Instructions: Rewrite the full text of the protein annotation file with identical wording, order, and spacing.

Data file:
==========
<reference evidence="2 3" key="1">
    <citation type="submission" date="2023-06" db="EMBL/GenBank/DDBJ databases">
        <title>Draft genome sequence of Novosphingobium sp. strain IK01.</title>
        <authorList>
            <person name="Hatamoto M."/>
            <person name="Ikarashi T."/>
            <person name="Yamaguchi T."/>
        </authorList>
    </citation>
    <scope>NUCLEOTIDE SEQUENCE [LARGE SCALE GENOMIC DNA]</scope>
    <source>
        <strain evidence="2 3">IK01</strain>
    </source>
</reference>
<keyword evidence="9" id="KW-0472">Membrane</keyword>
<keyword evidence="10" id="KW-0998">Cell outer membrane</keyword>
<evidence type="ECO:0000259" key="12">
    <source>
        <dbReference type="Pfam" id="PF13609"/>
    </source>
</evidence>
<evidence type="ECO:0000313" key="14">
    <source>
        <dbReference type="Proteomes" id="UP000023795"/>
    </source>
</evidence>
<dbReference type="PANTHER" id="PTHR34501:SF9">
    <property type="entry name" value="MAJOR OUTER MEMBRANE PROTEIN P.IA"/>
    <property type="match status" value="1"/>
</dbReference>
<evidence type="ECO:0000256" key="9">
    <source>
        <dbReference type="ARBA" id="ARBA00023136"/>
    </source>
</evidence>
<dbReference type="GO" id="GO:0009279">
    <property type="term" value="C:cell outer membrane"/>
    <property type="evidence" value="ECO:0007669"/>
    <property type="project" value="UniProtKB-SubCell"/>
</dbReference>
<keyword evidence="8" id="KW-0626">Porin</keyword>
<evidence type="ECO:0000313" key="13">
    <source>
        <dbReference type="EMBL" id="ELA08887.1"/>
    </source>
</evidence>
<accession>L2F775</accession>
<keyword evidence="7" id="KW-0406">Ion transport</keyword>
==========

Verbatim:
<reference evidence="2 3" key="1">
    <citation type="submission" date="2023-06" db="EMBL/GenBank/DDBJ databases">
        <title>Draft genome sequence of Novosphingobium sp. strain IK01.</title>
        <authorList>
            <person name="Hatamoto M."/>
            <person name="Ikarashi T."/>
            <person name="Yamaguchi T."/>
        </authorList>
    </citation>
    <scope>NUCLEOTIDE SEQUENCE [LARGE SCALE GENOMIC DNA]</scope>
    <source>
        <strain evidence="2 3">IK01</strain>
    </source>
</reference>
<keyword evidence="9" id="KW-0472">Membrane</keyword>
<keyword evidence="10" id="KW-0998">Cell outer membrane</keyword>
<evidence type="ECO:0000259" key="12">
    <source>
        <dbReference type="Pfam" id="PF13609"/>
    </source>
</evidence>
<evidence type="ECO:0000313" key="14">
    <source>
        <dbReference type="Proteomes" id="UP000023795"/>
    </source>
</evidence>
<dbReference type="PANTHER" id="PTHR34501:SF9">
    <property type="entry name" value="MAJOR OUTER MEMBRANE PROTEIN P.IA"/>
    <property type="match status" value="1"/>
</dbReference>
<evidence type="ECO:0000256" key="9">
    <source>
        <dbReference type="ARBA" id="ARBA00023136"/>
    </source>
</evidence>
<dbReference type="GO" id="GO:0009279">
    <property type="term" value="C:cell outer membrane"/>
    <property type="evidence" value="ECO:0007669"/>
    <property type="project" value="UniProtKB-SubCell"/>
</dbReference>
<keyword evidence="8" id="KW-0626">Porin</keyword>
<evidence type="ECO:0000313" key="13">
    <source>
        <dbReference type="EMBL" id="ELA08887.1"/>
    </source>
</evidence>
<accession>L2F775</accession>
<keyword evidence="7" id="KW-0406">Ion transport</keyword>